Circa 1911: Meet the Extended Curcio Family

Sepia Saturday 606. Twenty-third in a photo blog series on my maternal Italian ancestors from Gloversville, Fulton Co., N.Y.

In 1911, my second great grandparents Antonio and Antoinette (Del Negro) Curcio gathered three generations of their family together in the back yard of their Gloversville, Fulton Co., N.Y., home for a group photo. Thank goodness they did!

For some of my maternal Italian ancestors and relatives, this is the only photo I have of them. And seeing their faces — captured at a collegial moment during a family gathering — makes all the difference.

The extended Curcio-Del Negro family (circa 1911). Photo: Charboneau-Laurence Family Collection

Who’s who in the family photo

Thankfully, my maternal grandmother Elizabeth (Stoutner) Laurence sat down with her husband — my grandfather Tony, who is the last little boy on the right in the front row — and jotted down nearly everyone’s name. So, here is the roster as it has been handed down to me, with my direct ancestors in bold:

Front row, seated from left: Mary Ferrara, Josephine “Josie” Curcio, Joseph B. Laurence (my granduncle), Elizabeth “Lizzie” Curcio, Annie Curcio and Anthony W. Laurence [my grandfather].

Middle row, seated from left: Rose Curcio, Millie (Curcio) Somella, Julia (Curcio) Ferrara, Carl Ferrara (on Julia’s lap), Mary “Mamie” (Curcio) Laurence [my great grandmother], Antoinette (Del Negro) Curcio [my great-great grandmother], Antonio Curcio [my great-great grandfather] and an unidentified man (probably Antoniette’s brother, Michael Del Negro — a who lived with the Curcios at the time).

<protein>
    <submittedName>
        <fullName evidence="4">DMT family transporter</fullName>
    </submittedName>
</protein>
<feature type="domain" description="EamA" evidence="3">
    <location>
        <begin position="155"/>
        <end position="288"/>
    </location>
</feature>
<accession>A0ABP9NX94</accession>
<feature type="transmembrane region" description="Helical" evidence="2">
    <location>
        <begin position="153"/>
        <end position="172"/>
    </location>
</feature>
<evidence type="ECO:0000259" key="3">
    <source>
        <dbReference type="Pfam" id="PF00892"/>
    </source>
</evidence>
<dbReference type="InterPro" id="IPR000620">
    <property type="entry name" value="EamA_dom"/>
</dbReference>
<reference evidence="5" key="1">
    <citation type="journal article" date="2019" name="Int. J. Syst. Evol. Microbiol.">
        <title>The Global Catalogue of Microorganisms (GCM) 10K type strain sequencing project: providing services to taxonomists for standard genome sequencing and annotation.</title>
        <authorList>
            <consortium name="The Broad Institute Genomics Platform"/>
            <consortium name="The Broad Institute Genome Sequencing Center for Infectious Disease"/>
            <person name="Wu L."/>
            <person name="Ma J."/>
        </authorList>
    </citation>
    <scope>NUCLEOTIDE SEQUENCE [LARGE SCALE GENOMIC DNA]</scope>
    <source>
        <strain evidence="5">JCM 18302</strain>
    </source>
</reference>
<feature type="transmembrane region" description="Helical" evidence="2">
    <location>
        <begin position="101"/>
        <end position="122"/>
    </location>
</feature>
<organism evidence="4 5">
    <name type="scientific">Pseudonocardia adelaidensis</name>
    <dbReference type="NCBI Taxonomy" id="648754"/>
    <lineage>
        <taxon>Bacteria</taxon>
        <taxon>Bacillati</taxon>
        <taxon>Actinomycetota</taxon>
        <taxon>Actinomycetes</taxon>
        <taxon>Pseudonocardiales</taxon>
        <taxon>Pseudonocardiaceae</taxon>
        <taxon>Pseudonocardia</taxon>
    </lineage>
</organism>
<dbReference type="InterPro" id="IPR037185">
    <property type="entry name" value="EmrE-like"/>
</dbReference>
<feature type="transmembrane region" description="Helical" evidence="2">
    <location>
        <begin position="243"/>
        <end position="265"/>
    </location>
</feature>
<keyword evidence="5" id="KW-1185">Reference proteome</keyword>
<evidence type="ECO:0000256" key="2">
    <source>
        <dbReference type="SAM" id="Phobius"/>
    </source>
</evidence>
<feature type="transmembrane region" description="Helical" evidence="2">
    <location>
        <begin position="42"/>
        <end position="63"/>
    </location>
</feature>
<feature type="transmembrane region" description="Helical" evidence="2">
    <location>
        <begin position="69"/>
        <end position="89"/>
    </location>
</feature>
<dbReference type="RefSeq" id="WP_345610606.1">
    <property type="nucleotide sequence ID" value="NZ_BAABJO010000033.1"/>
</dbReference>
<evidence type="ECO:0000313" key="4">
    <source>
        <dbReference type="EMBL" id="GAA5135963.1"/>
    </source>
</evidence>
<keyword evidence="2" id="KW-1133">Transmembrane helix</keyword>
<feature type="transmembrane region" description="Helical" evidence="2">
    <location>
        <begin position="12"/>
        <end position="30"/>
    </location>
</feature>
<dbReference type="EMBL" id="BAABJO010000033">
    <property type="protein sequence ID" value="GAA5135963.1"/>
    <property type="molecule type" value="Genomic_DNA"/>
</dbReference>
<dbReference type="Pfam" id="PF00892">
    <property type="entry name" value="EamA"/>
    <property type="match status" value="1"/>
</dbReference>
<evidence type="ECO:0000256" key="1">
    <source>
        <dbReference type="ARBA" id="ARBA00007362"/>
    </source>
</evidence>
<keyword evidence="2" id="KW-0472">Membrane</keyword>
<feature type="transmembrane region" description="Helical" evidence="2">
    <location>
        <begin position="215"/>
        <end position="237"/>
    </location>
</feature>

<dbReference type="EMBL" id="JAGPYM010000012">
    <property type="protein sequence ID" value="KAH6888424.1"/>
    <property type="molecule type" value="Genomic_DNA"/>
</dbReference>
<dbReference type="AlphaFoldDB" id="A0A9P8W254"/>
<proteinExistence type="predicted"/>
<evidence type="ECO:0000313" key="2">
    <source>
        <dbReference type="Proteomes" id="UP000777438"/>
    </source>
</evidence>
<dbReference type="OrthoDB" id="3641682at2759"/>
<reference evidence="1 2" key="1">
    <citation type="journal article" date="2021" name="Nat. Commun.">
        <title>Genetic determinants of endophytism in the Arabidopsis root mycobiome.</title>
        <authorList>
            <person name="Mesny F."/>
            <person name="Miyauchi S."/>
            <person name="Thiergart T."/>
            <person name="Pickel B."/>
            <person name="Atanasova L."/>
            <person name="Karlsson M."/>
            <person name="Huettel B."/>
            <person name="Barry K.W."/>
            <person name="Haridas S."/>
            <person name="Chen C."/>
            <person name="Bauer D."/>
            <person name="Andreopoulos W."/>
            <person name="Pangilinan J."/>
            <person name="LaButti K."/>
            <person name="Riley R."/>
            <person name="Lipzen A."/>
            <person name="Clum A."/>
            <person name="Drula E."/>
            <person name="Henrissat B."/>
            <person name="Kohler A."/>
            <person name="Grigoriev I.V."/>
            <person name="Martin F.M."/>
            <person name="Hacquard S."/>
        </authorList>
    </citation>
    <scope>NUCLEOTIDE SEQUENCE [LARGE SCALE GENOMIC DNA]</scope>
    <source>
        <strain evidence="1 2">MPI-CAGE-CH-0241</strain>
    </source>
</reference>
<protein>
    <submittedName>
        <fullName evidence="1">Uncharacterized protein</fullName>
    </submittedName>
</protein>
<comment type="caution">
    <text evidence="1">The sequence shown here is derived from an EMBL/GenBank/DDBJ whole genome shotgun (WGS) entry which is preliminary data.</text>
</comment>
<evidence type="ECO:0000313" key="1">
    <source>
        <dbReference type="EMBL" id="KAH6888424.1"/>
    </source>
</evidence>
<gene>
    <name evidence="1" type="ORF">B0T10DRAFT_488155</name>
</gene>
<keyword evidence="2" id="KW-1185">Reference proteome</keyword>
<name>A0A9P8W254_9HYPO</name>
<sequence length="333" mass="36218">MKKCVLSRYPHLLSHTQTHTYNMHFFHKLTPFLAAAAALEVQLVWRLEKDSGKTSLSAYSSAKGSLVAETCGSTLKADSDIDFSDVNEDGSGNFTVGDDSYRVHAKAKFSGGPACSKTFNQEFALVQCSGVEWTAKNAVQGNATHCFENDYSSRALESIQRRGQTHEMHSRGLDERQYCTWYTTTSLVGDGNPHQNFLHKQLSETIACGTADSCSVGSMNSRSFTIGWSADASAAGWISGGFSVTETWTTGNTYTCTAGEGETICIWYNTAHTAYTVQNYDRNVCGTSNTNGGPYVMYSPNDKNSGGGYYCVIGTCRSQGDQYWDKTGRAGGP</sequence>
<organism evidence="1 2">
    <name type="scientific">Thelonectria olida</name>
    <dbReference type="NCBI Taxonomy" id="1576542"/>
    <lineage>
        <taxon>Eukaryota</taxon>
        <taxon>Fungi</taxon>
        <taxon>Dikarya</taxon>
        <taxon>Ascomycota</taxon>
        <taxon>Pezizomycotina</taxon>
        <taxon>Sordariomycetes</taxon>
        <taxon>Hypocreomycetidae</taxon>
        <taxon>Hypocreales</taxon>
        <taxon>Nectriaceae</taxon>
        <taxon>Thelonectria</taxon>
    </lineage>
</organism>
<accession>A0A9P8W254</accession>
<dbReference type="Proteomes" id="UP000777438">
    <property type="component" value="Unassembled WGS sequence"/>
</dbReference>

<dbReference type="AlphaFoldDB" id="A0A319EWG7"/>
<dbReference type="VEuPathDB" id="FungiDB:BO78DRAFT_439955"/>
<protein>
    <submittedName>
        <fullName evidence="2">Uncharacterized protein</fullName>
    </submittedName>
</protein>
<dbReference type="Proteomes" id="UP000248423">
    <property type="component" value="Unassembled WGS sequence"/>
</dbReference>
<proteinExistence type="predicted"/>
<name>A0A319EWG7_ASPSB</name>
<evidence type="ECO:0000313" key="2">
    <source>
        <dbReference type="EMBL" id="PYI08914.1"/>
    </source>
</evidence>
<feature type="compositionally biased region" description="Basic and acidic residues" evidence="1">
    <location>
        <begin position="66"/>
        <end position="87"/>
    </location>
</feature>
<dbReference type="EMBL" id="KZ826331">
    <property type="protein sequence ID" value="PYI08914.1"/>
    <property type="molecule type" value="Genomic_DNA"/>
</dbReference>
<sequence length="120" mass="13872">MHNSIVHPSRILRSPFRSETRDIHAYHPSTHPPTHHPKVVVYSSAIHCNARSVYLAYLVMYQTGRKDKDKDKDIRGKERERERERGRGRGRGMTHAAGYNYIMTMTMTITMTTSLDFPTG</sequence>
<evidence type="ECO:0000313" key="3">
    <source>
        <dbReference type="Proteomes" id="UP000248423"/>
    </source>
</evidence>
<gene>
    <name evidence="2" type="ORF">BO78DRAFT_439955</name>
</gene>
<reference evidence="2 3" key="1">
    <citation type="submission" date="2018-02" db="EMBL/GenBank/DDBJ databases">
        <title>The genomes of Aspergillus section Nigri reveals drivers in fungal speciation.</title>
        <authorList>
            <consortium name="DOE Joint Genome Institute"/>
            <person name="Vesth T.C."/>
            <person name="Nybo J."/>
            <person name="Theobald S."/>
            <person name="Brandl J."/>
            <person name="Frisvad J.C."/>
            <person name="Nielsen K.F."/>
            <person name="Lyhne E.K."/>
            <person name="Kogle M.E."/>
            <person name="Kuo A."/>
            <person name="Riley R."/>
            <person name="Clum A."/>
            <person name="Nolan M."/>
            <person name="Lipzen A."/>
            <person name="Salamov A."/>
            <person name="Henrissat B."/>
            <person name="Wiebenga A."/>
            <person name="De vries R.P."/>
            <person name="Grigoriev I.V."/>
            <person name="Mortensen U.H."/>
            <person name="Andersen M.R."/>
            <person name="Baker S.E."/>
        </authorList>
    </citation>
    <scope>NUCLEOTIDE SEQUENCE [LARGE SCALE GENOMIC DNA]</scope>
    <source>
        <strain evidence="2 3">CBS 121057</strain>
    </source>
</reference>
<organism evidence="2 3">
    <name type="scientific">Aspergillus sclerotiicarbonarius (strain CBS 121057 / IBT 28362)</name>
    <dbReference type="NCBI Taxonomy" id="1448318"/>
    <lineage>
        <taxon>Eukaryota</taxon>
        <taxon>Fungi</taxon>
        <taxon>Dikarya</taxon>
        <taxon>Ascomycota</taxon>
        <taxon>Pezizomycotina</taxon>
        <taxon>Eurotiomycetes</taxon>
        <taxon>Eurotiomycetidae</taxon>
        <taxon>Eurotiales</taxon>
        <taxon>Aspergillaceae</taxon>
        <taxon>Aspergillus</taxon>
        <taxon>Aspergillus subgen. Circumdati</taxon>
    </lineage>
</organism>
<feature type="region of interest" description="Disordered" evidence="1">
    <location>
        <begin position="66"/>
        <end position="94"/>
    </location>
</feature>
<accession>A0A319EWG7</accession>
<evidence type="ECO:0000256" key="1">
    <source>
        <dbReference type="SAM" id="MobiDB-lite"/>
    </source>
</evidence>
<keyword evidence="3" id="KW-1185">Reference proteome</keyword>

Back row, standing from left: Frank Somella, Peter Laurence (nee Pietro di Lorenzo) [my great-grandfather], Michael Curcio, John Curcio and an unidentified man (possibly the third brother Charles Curcio, who still lived in his parents’ home at the time).

Not shown/identified: Antimo Ferrara (Julia’s husband). He may have been the photographer as there is a space where he might have stood in the back row behind his wife – althoug no way to know for sure.

Dating the photo

Dating vintage ancestral photos is always a challenge. Sometimes clothing styles help — but there are so many in this photo, that didn’t seem like the best method.

The probable age and birth year of Carl Ferrara, seated on his mother’s lap above, helped me date this photo. Photo: Charboneau-Laurence Family Collection

So I decided to use the possible age of the children — an easier method. The youngest child, Carl Ferrara, seated on his mother’s lap in the second row, looks to be about a year old in the photo.

Census and other records give his birth year as 1910 — so, this photo was likely taken circa 1911. And that year fits with other information about the extended Curcio family and who was living with them around that time.

More to come

I have already written about some of the Curcio extended family — including my second great grandfather Antonio and his Junk Yard business behind the family home at 128 E. Fulton St. in Gloversville, N.Y.

I believe this photo was taken behind the Curcio home — and the wooden structure at the upper left in the first photo photo may have been one of the junk yard storage structures.

This is the only photo I have of my 2nd great grandfather Antonio Curcio (center) and his brother-in-law Michael Del Negro (next to him). Photo: Charboneau-Laurence Family Collection

This group photo contains my only image of Antonio Curcio and also the only portrait of Antoinette’s brother Michael Del Negro — whose shoe shine career with his brother Jimmy I have chronicled in previous blogs.

Stay tuned as there will be more to come on the Curcio, Laurence and Del Negro families of Gloversville, N.Y., as I continue to work through my photo archive.

Up next, Peter and Mamie (Curcio) Laurence in the early 1940s. Meanwhile, please visit the blogs of this week’s other Sepia Saturday participants.

© 2022 Molly Charboneau. All rights reserved.